Strong therapeutic alliances are the cornerstone of combined individual and group psychotherapy and are constantly being built and strengthened. Alliances are typically stronger here than in other modes of psychotherapy because of a conscious and deliberate focus on the relationship by the co-therapists who work together in each group session. While one therapist may sometimes be experienced as threatening or engulfing, the other can help the patient sort out such reactions and examine their origins and validity.
Initially, patients are seen only in individual sessions while a relationship is built with their therapist, and the nature and severity of their difficulties in forming a solid therapeutic alliance are evaluated. Once a workable alliance is established, the patient is ready to join an ongoing psychotherapy group composed of eight to ten patients and meeting for 90 minutes twice a week. Weekly individual sessions and the increased contact with a co-therapist and fellow patients in the group allow for deep emotional involvement.
Periodic extended group sessions, varying in length from several hours to 28-hour marathon sessions, help patients more fully integrate previously attained gains and further experiment with new modes of being. The extended time reduces the need for resistances and allows patients to reach levels of increased affective involvement.
Commitment to serious therapy is a two-way affair, both therapists and patients making conscious choices to work with each other over the long term. The patient pays the therapist for his or her time, yet the latter must decide which patients to work with and has to agree to emotionally invest in each patient for the duration of therapy. Patients in turn commit to taking full responsibility for the thoughtful conduct of their lives and their well-being. Since patients frequently sense that the therapeutic milieu of combined individual and group psychotherapy provides them with a “home” where they are heard and understood, they are not usually likely to give this up easily. In this safe setting they gradually find the freedom to replace problematic character patterns with healthier living.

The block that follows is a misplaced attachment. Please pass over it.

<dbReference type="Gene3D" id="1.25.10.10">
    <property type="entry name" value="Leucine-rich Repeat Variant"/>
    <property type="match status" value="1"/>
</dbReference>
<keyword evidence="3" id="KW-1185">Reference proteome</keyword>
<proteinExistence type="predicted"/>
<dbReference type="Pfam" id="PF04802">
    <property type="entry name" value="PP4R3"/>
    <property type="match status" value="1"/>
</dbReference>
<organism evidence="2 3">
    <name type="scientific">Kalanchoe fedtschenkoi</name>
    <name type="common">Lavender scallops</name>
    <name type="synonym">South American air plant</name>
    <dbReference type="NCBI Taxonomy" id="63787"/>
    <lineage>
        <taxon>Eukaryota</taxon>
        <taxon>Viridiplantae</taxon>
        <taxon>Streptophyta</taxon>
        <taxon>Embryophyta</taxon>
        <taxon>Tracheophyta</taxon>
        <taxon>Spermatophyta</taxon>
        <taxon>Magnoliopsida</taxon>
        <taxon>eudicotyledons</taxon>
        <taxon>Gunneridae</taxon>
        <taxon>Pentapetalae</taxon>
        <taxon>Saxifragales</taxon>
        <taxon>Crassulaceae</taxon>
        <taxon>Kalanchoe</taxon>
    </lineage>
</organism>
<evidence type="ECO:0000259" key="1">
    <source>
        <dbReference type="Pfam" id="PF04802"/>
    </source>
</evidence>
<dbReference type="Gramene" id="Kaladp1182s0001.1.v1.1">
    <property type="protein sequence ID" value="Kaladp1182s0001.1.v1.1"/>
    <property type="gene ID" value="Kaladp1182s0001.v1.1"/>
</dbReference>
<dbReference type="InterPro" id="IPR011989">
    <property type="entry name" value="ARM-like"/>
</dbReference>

Obviously, in such an intense model, an unusually strong emotional relationship is likely to develop between patient and therapist. Among other things, this facilitates a working-through of the difference between infantile emotional dependency and real adult dependence upon another, in this case, the therapist.